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A Monster Calls by Patrick Ness

AUTHOR: Patrick Ness

LENGTH: 224 pages

PUBLISHER: Candlewick

SOURCE: library

SUMMARY:  At seven minutes past midnight, thirteen-year-old Conor wakes to find a monster outside his bedroom window. But it isn’t the monster Conor’s been expecting– he’s been expecting the one from his nightmare, the nightmare he’s had nearly every night since his mother started her treatments. The monster in his backyard is different. It’s ancient. And wild. And it wants something from Conor. Something terrible and dangerous. It wants the truth. From the final idea of award-winning author Siobhan Dowd– whose premature death from cancer prevented her from writing it herself– Patrick Ness has spun a haunting and darkly funny novel of mischief, loss, and monsters both real and imagined.

REVIEW: I have never read any of Siobhan Dowd’s books so I didn’t really know what to expect from this novel. I have read Ness’s Chaos Walking series though so I was pleasantly expectant. After reading A Monster Calls I intend to head to the library and collect all of Dowd’s book. Ness has crafted a singularly haunting tale of tragedy and acceptance that is at once engrossing and poignant.

This book is an achingly transparent look at how terminal illness affects family. Conor and his mother are treading water through life as Conor battles adolescence and his mother battles a terribly debilitating disease. With his father an ocean away, Conor has had to become parent and nursemaid while trying to navigate school and his fear of losing his mother. His grandmother begins to insert herself into their lives making Conor feel distrusted and useless.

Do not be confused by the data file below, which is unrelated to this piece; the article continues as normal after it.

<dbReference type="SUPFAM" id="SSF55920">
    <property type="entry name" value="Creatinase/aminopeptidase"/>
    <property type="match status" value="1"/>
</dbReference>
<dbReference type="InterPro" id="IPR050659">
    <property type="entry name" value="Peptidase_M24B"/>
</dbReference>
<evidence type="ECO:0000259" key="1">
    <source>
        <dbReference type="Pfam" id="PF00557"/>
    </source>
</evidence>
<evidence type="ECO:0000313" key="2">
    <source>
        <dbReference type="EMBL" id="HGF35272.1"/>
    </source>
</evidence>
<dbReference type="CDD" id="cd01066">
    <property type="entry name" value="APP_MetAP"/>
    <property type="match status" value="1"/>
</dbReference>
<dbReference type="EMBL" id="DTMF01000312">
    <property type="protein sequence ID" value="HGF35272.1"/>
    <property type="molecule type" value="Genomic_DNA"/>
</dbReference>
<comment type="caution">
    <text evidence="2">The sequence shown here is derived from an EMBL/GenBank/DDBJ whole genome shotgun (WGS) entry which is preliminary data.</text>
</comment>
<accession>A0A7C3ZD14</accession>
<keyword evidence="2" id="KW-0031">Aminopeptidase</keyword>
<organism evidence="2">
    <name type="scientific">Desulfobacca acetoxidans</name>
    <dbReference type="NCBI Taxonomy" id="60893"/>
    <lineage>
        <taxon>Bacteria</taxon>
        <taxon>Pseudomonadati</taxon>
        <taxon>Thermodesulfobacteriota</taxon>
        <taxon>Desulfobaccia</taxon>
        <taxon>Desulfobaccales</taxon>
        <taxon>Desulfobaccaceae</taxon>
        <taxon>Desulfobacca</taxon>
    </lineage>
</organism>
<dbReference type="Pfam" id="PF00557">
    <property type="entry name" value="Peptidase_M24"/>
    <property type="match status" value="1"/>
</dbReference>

When the monster begins to visit Conor, he is unsure of the monster’s intentions and wants to do whatever he can to dismiss the monster quickly. He had been expecting the monster from his nightmares but this monster is natural and wild and demanding. The monster being an organic and ancient being is fitting given the context of the book. Ness has given the monster a persona that is a good balance between menacing and mentoring, urging Conor to tell his own story. In the way of so many nightmarish creatures, the monster provides a focus for Conor’s rage and fear while bringing him closer and closer to the kernel of truth behind the monster’s visits.

The monster wants the thing from Conor that is hardest for most people to give: truth. Truth about himself and his nightmare and his love for his mother. Only when Conor is willing to be painfully honest about his own story, can the story itself be resolved. The subsequent climax is expected, inevitable, and heart breaking.

The illustrations in the novel add a Gothic feel to the tale making Conor seem equal parts victim and hero.  As the monster’s visits become more insistent and Conor’s reactions become more frantic, the illustrations become darker and more stark. The overall effect is one of stripping Conor down to his core to help him realize, as many do during adolescence, that sometimes our own worst enemy is our own emotion.

Ness has created an unforgettable tale of love and loss. It will resonate with anyone who has faced mortality head on and not been afraid to acknowledge their fear and helplessness in the face of pain. Ultimately it is a tale of hope and resilience sprung from fear. Prose for the soul.

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